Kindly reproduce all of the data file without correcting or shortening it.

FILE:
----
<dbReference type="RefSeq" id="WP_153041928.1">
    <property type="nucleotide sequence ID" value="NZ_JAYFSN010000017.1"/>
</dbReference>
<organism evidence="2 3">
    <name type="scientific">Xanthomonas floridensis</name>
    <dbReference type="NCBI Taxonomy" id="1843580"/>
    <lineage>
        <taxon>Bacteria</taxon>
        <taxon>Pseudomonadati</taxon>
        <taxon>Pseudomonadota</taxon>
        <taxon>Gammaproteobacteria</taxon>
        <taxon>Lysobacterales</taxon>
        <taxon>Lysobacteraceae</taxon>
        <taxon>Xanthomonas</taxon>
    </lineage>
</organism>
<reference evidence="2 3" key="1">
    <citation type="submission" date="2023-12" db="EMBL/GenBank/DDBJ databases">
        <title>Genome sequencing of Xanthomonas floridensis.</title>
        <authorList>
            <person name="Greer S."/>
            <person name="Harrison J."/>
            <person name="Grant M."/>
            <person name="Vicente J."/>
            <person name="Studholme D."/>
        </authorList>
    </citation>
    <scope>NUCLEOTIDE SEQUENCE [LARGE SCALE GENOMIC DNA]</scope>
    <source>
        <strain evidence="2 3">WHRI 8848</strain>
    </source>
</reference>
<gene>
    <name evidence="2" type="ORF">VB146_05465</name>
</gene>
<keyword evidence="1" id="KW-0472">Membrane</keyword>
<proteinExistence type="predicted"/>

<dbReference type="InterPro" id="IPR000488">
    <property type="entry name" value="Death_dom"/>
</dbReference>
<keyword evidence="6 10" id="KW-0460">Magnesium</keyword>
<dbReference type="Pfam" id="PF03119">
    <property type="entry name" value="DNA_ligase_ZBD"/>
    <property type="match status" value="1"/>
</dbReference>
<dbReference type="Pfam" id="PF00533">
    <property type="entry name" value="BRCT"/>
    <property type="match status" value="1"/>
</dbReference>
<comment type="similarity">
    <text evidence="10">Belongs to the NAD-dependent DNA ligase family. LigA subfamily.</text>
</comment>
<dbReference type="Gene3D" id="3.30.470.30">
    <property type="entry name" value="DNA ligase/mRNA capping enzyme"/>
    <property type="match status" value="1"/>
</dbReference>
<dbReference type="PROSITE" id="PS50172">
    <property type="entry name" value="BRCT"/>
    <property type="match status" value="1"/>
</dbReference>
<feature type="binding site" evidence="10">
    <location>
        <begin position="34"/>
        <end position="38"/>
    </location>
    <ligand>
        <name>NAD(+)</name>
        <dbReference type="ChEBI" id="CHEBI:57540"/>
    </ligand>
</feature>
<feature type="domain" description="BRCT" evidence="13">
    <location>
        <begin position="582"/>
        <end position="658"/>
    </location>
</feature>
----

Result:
<dbReference type="RefSeq" id="WP_153041928.1">
    <property type="nucleotide sequence ID" value="NZ_JAYFSN010000017.1"/>
</dbReference>
<organism evidence="2 3">
    <name type="scientific">Xanthomonas floridensis</name>
    <dbReference type="NCBI Taxonomy" id="1843580"/>
    <lineage>
        <taxon>Bacteria</taxon>
        <taxon>Pseudomonadati</taxon>
        <taxon>Pseudomonadota</taxon>
        <taxon>Gammaproteobacteria</taxon>
        <taxon>Lysobacterales</taxon>
        <taxon>Lysobacteraceae</taxon>
        <taxon>Xanthomonas</taxon>
    </lineage>
</organism>
<reference evidence="2 3" key="1">
    <citation type="submission" date="2023-12" db="EMBL/GenBank/DDBJ databases">
        <title>Genome sequencing of Xanthomonas floridensis.</title>
        <authorList>
            <person name="Greer S."/>
            <person name="Harrison J."/>
            <person name="Grant M."/>
            <person name="Vicente J."/>
            <person name="Studholme D."/>
        </authorList>
    </citation>
    <scope>NUCLEOTIDE SEQUENCE [LARGE SCALE GENOMIC DNA]</scope>
    <source>
        <strain evidence="2 3">WHRI 8848</strain>
    </source>
</reference>
<gene>
    <name evidence="2" type="ORF">VB146_05465</name>
</gene>
<keyword evidence="1" id="KW-0472">Membrane</keyword>
<proteinExistence type="predicted"/>

<dbReference type="InterPro" id="IPR000488">
    <property type="entry name" value="Death_dom"/>
</dbReference>
<keyword evidence="6 10" id="KW-0460">Magnesium</keyword>
<dbReference type="Pfam" id="PF03119">
    <property type="entry name" value="DNA_ligase_ZBD"/>
    <property type="match status" value="1"/>
</dbReference>
<dbReference type="Pfam" id="PF00533">
    <property type="entry name" value="BRCT"/>
    <property type="match status" value="1"/>
</dbReference>
<comment type="similarity">
    <text evidence="10">Belongs to the NAD-dependent DNA ligase family. LigA subfamily.</text>
</comment>
<dbReference type="Gene3D" id="3.30.470.30">
    <property type="entry name" value="DNA ligase/mRNA capping enzyme"/>
    <property type="match status" value="1"/>
</dbReference>
<dbReference type="PROSITE" id="PS50172">
    <property type="entry name" value="BRCT"/>
    <property type="match status" value="1"/>
</dbReference>
<feature type="binding site" evidence="10">
    <location>
        <begin position="34"/>
        <end position="38"/>
    </location>
    <ligand>
        <name>NAD(+)</name>
        <dbReference type="ChEBI" id="CHEBI:57540"/>
    </ligand>
</feature>
<feature type="domain" description="BRCT" evidence="13">
    <location>
        <begin position="582"/>
        <end position="658"/>
    </location>
</feature>